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Home >> Cartoons >> Dilbert Cartoons

Dilbert Cartoons

Cartoons are a type of funny illustrations having different meanings usually situation oriented. The word cartoon has been derived from the Italian word Cartone and Dutch word Karton, meaning strong, heavy paper or pasteboard. Randy Glasbergen America's most published cartoonist is famous for his cartoon illustration of varied nature.

Dilbert Cartoons Origin:

Dilbert is an American comic strip written and drawn by Scott Adams. Dilbert cartoons are popular for their ironic humor about a professionally managed office. Such comic strips usually feature engineer Dilbert as the central character of the theme. Several books, animated television series, computer game, and hundreds of Dilbert-themed merchandise products have been made on Dilbert cartoon character. Dilbert cartoons have become popular worldwide in no time. Nowadays a Dilbert cartoon appears in about 2500 newspapers, in 65 countries and 19 languages having above 150 million readers.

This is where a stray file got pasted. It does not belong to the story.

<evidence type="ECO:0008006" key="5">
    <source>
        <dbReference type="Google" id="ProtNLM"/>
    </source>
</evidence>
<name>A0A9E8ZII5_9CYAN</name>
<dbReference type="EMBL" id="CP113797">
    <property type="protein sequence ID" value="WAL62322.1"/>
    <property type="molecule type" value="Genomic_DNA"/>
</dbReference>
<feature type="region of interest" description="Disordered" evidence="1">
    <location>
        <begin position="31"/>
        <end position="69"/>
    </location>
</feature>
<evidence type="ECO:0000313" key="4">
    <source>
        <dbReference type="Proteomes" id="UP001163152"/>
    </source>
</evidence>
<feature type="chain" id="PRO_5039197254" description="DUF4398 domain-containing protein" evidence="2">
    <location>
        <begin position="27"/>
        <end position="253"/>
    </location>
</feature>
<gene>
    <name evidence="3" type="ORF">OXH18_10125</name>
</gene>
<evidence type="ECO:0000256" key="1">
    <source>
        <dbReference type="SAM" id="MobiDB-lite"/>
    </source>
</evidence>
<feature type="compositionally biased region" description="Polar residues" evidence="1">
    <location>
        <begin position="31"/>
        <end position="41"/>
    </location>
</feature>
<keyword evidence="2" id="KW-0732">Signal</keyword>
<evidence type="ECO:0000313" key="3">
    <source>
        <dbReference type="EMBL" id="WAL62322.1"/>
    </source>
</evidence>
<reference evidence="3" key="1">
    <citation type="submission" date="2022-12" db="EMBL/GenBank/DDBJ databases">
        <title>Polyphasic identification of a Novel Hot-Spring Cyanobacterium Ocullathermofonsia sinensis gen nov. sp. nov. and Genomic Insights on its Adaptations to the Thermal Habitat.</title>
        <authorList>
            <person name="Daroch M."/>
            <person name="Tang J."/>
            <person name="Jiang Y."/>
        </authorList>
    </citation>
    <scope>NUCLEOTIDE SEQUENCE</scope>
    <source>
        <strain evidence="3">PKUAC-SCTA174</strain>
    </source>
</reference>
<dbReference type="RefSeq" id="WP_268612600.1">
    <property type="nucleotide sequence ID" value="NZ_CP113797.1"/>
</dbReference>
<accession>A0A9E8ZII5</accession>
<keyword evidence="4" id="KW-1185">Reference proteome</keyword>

Dilbert Cartoon Themes:

Usually the central theme of a Dilbert cartoon revolves around the engineer Dilbert and his pet dog. Other different plots originate from the basic theme. Dilbert portrays the modern corporate world in a comic manner. Dilbert is used as the mouth piece of an organized office where employees' skills and efforts are not rewarded. The actual humor emerges when the audience finds the funny characters making absolutely funny decisions. Some common themes explored include

  • Engineers' personal characters
  • Inefficiency in dating
  • Attraction to tools and technological products
  • Peculiarity of style
  • Esotericism
  • Boss, Dilbert, Alice, and Wally ineffectual and bad management
  • Scheduling without reference to reality
  • Micromanagement
  • Corporate bureaucracy
  • Collapse
  • Strange cultural habits
  • Improper understanding of capitalism (and many other themes).

    Dilbert Cartoon Awards:

    Dilbert cartoon strip has received different awards such as the Adams Award given by the Swedish Academy of Comic Art in 1995. Award for best syndicated strip of 1997. The Max & Moritz Prize as best international comic strip for 1998. The strip also won the Zombie Award for the best comic strip of 1996 and 1997, and the 1997 Good Taste Award as the best strip of 1996.

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